I have a lot of culinary respect for Chef Dan Barber. Never been to the restaurant, but I have read his recent book The Third Plate. It’s a good read.
Earlier this summer, Dan Barber did an interview with Eater New York
“Why Farm-to-Table King Dan Barber Believes Meat Is Hyper-Seasonal”. Here is the response to a question posed by the interviewer: “Do you believe people who eat meat should see an animal being slaughtered at least once to gain appreciation for what’s on their plate? If so, why?”
Intuitively I subscribe to that, but I don’t know that you need to see the sacrifice to be worthy of eating meat. There’s a part of me that believes that all cooks should, which is what we do here at Blue Hill. We make them part of slaughter because they’re working with these animals, with a ton of meat throughout the course of a week. I feel that it’s pretty important that they get that kind of side.
If you’re eating meat and you’re knowing the farmer and you’re supporting the right kind of ecology I think that’s enough. Or I’ll put it to you another way, if I were to demand everyone who eats meat thoughtfully should also slaughter or be a part of a slaughter of meat I would say the same thing about the harvest of a plant of kale or the harvesting of a tomato. You need to be there for the harvest.
Now you may be asking what in the world does a carniferous celebrity chef have to do with me learning how to steam clams? Let me explain.
I have always believed that people who eat meat should be prepared to slaughter and butcher the animal. Or the chicken. Or the fish. So to find someone of Dan Barber’s statue actually saying this out loud is notable. To me at least.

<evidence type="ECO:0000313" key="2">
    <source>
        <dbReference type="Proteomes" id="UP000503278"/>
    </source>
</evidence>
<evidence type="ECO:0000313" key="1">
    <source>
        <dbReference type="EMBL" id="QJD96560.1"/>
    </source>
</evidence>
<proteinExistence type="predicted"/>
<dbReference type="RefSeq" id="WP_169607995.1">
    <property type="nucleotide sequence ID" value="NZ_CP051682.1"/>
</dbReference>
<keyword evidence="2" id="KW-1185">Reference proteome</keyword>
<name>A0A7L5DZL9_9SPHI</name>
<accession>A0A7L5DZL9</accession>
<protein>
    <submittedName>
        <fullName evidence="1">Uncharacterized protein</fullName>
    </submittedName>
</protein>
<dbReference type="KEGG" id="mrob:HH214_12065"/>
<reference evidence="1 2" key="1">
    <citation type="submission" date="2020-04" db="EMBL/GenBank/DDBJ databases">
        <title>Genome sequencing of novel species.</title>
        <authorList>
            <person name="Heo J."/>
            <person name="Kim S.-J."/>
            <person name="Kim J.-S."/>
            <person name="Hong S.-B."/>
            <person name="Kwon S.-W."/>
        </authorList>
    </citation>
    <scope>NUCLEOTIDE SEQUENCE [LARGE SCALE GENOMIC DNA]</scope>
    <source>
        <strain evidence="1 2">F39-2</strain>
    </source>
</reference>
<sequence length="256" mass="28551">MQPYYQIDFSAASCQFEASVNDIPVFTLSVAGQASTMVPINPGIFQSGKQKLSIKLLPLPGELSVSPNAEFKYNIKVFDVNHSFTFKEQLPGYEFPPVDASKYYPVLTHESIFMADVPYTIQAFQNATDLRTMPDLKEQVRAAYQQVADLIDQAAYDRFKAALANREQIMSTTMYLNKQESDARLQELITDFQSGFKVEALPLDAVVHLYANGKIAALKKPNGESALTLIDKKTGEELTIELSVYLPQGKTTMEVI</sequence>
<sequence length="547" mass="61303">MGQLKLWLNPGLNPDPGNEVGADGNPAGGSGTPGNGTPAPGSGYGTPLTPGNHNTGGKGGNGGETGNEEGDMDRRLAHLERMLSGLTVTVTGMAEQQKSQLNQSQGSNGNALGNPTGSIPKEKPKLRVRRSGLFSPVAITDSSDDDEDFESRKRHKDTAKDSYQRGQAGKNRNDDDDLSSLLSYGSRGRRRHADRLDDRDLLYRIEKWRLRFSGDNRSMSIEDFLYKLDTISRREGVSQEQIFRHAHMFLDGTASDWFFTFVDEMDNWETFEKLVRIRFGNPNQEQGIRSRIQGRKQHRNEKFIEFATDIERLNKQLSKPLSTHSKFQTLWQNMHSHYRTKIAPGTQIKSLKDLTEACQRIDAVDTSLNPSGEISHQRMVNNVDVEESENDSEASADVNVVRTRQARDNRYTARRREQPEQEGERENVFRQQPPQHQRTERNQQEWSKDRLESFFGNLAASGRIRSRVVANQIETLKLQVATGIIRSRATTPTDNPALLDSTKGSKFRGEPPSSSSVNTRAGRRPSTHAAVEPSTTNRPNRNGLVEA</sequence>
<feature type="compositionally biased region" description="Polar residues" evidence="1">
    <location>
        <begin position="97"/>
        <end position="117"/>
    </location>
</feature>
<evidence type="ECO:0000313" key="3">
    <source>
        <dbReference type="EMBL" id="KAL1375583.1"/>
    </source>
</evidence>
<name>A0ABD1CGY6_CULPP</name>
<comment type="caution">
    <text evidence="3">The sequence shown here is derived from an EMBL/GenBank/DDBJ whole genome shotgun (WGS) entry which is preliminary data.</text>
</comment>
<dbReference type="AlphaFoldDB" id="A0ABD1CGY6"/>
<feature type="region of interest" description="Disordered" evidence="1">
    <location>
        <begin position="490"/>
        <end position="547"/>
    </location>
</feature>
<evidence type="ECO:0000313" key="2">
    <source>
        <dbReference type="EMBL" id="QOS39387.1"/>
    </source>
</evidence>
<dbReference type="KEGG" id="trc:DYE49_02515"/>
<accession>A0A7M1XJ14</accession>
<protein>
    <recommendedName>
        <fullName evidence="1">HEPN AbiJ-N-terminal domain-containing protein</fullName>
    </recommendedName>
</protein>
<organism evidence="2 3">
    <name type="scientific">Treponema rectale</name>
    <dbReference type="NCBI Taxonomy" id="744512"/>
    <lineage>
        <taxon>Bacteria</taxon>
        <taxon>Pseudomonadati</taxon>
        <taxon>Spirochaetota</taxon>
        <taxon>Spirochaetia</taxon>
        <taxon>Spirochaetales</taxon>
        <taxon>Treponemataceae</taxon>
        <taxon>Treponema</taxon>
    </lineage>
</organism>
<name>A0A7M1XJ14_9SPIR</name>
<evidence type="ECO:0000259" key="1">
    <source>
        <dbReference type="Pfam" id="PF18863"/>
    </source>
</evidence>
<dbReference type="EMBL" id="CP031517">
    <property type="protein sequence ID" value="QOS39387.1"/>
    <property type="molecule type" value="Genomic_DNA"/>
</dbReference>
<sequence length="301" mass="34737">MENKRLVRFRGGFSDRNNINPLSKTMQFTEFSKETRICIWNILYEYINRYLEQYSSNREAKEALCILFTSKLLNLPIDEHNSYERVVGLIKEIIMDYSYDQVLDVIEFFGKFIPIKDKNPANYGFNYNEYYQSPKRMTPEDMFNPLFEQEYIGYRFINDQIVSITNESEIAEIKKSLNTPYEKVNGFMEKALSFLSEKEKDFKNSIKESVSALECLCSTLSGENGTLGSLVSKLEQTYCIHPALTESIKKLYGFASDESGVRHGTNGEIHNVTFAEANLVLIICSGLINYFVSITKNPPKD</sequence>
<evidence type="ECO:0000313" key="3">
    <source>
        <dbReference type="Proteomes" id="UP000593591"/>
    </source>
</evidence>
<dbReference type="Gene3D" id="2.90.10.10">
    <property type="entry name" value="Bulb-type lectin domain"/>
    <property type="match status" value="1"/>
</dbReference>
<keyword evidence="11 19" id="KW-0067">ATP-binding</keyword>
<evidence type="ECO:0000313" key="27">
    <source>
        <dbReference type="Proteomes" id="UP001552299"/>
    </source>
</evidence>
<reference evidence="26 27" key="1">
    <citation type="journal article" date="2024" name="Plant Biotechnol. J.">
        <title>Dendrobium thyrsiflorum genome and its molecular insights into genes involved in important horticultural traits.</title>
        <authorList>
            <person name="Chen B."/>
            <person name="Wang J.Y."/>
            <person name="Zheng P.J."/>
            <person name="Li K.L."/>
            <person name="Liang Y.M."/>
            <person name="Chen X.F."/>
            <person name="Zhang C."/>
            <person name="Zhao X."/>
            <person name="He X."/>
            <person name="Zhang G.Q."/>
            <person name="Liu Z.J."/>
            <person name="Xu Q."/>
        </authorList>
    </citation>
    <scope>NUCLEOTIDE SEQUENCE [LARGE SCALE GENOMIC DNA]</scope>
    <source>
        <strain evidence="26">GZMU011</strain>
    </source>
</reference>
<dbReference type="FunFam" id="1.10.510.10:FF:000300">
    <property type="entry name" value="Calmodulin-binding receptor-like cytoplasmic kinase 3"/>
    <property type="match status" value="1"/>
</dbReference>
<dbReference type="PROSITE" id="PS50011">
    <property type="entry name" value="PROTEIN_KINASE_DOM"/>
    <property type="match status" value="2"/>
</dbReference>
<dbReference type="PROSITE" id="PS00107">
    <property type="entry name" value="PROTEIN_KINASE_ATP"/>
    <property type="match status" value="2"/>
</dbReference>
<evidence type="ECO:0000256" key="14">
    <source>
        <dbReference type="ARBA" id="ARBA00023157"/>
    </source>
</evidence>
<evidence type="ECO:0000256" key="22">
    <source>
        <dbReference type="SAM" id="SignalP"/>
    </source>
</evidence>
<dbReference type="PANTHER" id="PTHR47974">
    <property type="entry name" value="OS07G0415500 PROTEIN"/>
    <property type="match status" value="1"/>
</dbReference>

Would I actually be able to do it? Slaughter and eat an animal? I don’t know. I’ve never had a chance to try. But that is the connection with clams and this is the rest of the story.
Linguine and clam sauce is a truly delectable dish. One of the first restaurant meals I had after arriving in New York and it was love at first bite.
Being a California girl, the only clams I had ever heard of before moving to Long Island were Pismo clams. Pismos grew big up to seven inches and I think folks made chowder with them. I had never seen a small delicate clam before I arrived in New York.
We all tend to feel comfortable doing the things we are used to. So the first time I saw a native Long Islander dig up a clam, break it open, and eat it raw, my stomach wretched. It was way out of my comfort zone. Still can’t do it to this day.
But love is a powerful motivator and I really love linguine and clam sauce. So a couple of years ago, I took action. My analytic left brain knew if I ate clams someone had to get them from the shell onto the plate and logic demanded either I forgo the pleasure or I be prepared to do the job myself. Mind over matter is easier said then done. So for almost a year I just looked. Then one beautiful summer day I took the plunge and purchased a dozen little neck clams.
And yes the linguine and clam sauce was delicious. Been making variations ever since.
So I say thank you Casey, my greenmarket fishmonger, for picking out the smallest ones just for me. And I say thank you Dan Barber for giving me the courage to say out loud something I have felt in my heart but have been reluctant to say before.